I’m only 30, and had really smooth, plump skin before. The rest of my face still looks nice, but the eye area looks 10 years older. This has been really distressing, especially reading other people’s stories, but what I’m really looking for is some hope. I’d really like to know if you’ve had success restoring crinkly, crepey skin after micro needling.

    Thank you for taking the time to read this.

    • Samantha Miller says:

      Hi so sorry you are exeriencing this with your skin, these symptoms are sadly not uncommon….. moisture had been sucked out of it, tram track marks and small holes and thinning skin around the eyes We really would not recommend further topical treatment that is invasive that will damage your barrier function. Instead, your skin requires a careful measured gentle approach to your skincare routine, that will gently exfoliate, heal, calm and soothe. If you require a recommendation please reach out to me personally with pictures at

  2. Laura says:

    Since microneedling and prp treatment i have developed roscea with acne like pimples all over my face and neck. The dermatologist insists it is from topical products but it seems like all cleansers moisturiser and sunscreen are causing these flare ups which then last for a week. Is it possible that microneedling can cause roseca even if you have never had it before? It is really affecting my quality of life and self esteem and cannot seem to find anyone that has experience with this

  3. kunjan says:

    I did my micro-needling session for my acne scars as the doctor recommended it and the first session gave tremendous results my acne reduced my skin felt and looked smooth but the scares were not completely gone so the doctor recommended another session and I gladly did It but this time a deeper needle was used. After that day I am living a nightmare
    I got infection after the session my whole face was covered in inflamed bumps and rash and I even got eczema around my eyes which I never had until after the session . The doctor prescribed antibiotics and other medication and after a month the inflation slowly decreased But my skin is messed up it’s so textured. And when i consult my doctor, he says it’s purging and that is taking time to heal but it’s been almost 2 months of the treatment but it still won’t go. I’m still on antibiotics, the rashes have died down but left behind texture and still itches now and than.
    So, I don’t want to recommend this treatment.
    Now, All I am doing and can do I wait until my skin barriers heals itself which is devastating and depressing.

  4. Andrew says:

    Hi there, had an aggressive microneedling treatment done almost 4 months ago. Very painful, caused bruising, and took a while for the trauma to heal up. Four days after the treatment, the redness died down enough for me to be able to inspect my skin a little closer. I was disturbed by the all the holes all over my face that “connect” when my face moves, creating fine lines. There’s been no improvement. Went to a derm and she told me the “holes” are enlarged pores and that I should try Accutane (currently on low dose, about 2.5 months in, no noticeable effect yet). In your experience, are the “holes” people experience after microneedling just enlarged pores as my derm said, or are they puncture scars from the device? It would seem that a few days post treatment would be very soon for scarring to form, but wanted your take on this. Your help is appreciated! Life just hasn’t been the same since this “treatment”.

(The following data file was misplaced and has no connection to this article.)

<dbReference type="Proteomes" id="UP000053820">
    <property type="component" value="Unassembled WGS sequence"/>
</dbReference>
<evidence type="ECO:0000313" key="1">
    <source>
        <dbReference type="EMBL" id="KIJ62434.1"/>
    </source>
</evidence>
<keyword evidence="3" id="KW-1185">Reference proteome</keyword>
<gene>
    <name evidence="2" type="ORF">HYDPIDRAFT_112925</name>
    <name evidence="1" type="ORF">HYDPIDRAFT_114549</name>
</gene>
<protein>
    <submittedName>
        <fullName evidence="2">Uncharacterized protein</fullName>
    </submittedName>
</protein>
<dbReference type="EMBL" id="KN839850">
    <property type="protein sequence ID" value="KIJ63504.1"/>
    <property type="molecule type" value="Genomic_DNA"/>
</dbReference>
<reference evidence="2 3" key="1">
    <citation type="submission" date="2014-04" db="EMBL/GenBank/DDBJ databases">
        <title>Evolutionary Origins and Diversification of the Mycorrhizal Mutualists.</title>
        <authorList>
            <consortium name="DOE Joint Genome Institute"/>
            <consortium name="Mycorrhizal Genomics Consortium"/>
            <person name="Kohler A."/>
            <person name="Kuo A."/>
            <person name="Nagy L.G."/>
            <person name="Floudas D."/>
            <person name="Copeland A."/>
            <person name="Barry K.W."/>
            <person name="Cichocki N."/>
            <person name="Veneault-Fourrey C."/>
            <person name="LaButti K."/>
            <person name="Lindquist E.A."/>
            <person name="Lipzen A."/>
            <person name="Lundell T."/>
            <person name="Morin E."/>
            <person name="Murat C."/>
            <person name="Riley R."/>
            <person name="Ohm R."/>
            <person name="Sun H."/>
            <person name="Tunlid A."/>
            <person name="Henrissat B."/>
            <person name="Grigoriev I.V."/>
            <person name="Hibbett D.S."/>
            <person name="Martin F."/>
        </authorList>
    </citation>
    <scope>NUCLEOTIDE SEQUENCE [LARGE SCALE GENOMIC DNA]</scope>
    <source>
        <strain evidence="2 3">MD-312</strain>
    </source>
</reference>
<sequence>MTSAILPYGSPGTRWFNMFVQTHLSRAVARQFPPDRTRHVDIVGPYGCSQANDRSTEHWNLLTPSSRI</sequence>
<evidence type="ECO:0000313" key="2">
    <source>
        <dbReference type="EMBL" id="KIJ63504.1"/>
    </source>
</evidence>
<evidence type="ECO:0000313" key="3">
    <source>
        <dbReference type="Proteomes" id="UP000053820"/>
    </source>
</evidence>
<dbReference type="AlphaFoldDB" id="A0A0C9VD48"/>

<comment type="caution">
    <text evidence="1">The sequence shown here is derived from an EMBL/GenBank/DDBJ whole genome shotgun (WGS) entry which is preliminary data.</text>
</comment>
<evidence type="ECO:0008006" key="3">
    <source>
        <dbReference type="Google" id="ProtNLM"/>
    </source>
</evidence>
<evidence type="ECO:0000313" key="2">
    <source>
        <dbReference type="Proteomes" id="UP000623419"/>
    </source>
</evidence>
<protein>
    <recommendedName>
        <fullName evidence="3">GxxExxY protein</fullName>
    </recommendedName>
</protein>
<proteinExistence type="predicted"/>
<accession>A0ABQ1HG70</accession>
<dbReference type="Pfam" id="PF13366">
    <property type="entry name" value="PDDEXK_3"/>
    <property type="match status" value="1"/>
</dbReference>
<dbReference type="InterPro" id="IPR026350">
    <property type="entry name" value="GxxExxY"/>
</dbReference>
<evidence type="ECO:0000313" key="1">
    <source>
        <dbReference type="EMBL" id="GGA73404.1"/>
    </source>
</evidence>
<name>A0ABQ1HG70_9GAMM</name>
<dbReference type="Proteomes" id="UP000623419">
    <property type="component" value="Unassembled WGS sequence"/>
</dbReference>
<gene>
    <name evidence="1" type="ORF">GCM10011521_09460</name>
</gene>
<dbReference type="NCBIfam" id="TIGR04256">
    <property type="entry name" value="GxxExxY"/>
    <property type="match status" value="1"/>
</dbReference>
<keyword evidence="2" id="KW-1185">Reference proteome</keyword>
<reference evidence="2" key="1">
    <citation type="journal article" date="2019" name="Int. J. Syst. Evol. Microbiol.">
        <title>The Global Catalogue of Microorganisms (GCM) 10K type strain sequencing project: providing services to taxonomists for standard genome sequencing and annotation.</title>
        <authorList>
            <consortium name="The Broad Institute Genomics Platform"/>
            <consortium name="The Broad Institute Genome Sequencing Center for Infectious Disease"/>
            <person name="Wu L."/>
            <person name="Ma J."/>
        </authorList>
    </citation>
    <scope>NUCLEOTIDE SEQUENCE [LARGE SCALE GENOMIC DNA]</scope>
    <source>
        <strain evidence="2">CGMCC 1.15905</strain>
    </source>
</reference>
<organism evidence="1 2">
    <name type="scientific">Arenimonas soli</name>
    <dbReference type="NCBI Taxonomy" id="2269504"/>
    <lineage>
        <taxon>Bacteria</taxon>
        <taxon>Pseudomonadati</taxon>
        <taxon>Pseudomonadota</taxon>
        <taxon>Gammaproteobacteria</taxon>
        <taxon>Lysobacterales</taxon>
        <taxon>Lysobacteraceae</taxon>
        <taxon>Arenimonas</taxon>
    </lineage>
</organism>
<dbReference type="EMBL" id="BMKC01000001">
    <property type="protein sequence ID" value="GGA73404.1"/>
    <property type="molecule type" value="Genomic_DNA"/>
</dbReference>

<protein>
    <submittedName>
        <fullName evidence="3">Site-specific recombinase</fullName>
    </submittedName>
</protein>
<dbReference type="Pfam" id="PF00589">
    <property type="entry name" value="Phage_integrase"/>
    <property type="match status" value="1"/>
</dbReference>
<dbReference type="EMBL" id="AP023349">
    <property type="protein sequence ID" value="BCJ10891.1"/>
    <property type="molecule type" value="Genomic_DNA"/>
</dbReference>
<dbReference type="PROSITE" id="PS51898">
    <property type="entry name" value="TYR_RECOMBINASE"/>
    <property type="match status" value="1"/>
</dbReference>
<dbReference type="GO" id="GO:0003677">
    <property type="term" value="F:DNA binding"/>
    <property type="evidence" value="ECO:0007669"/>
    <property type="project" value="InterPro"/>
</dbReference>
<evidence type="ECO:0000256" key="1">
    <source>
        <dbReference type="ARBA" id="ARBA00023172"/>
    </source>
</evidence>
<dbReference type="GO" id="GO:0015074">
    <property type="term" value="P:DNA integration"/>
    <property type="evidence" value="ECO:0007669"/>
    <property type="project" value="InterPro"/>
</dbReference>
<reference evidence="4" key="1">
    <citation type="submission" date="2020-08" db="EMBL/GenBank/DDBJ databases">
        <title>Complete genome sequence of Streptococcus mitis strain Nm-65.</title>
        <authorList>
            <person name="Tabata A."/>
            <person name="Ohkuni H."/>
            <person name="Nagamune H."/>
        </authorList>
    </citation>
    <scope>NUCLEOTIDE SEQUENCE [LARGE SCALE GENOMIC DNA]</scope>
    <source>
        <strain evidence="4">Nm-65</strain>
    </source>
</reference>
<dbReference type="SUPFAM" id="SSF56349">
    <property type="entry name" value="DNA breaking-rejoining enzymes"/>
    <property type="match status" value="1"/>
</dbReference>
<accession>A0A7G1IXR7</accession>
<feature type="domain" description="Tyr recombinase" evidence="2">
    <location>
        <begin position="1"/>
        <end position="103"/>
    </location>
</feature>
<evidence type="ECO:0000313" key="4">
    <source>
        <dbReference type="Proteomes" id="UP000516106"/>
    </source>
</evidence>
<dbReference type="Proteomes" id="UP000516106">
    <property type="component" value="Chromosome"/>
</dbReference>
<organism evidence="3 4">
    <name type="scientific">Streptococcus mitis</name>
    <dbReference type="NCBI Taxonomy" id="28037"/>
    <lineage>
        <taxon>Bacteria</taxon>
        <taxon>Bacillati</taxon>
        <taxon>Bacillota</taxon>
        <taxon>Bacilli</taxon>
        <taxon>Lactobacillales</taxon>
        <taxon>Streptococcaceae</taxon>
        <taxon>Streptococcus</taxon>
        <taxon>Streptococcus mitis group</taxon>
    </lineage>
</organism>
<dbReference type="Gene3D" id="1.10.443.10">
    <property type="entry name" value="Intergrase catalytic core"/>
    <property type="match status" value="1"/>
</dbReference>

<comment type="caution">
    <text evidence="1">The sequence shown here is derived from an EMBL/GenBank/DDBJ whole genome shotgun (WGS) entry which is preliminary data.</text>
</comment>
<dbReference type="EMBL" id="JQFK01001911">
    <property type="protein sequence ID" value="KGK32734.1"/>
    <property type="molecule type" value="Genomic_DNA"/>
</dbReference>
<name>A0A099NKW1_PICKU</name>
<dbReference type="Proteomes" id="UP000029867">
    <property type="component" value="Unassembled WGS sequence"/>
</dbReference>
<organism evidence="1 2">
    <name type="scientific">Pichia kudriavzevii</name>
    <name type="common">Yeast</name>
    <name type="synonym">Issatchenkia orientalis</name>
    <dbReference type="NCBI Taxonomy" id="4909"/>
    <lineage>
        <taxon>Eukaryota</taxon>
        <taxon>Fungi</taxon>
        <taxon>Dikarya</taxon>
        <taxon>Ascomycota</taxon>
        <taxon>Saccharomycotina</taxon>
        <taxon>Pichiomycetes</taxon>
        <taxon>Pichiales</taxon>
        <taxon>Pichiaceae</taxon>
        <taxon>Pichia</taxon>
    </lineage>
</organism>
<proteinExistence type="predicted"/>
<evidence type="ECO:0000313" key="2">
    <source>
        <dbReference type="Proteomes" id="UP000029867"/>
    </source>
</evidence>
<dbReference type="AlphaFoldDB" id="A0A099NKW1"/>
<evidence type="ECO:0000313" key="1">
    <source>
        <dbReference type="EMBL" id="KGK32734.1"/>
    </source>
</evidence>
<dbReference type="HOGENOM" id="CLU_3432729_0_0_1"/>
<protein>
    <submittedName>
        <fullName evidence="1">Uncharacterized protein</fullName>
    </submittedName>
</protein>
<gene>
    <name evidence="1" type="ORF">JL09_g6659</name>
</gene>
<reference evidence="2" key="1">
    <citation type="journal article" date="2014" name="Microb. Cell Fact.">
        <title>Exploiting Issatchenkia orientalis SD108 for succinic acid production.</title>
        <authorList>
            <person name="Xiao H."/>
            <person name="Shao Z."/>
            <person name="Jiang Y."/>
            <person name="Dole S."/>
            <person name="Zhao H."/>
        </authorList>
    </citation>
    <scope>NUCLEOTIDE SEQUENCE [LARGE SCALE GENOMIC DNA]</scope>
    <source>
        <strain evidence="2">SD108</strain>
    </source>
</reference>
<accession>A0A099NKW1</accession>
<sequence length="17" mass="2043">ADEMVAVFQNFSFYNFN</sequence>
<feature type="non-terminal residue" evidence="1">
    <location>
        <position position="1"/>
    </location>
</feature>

• Samantha Miller says:

      Hi, Andrew very very sorry to hear about your skin, its hard to say we have seen a mixture of both, if the skin is already fragile then it appears that the treatment can cause holes in the skin, equally it can also enlarge pores so its a double edged sword I am afraid to say.

  5. Anna says:

    I‘m shocked to read all the negative comments and I feel sorry for everyone who had a bad experience. But in my case, I‘ve only had positive effects from microneedling. I‘ve had 2 professional sessions done by a medical beautician (2 years apart from each other) and some sessions by myself at home. It has had a minor but positive effect on my acne scarring on the forehead & gives me an overall healthy glow (not only while being swollen, but afterwards). I think that the negative experiences could stem from working with a inexperienced practitioner/aggressively & wrong done procedure/wrong skin type/procedure being done too often. There‘re many studies which prove a positive effect if done correctly. No cosmetic procedure is completely safe and something for everyone. It’s the same with medication – some might experience side effect and some don’t. I respect that you’re educating about possible risks though! People should be heard & hope everyone recovers from whatever damage they were caused.

    • Samantha Miller says:

      Hi Anna. Thank you for your feedback. As you can see negative outweighs the positive and quite why people have these reactions we are not sure. Infection, wrong product recommendations, underlying conditions, genetics and poor treatment protocol we believe are the reasons why so many have a bad experience. And with more treatments being offered with few regulations at this stage, we believe things will get worse until microneedling is regulated.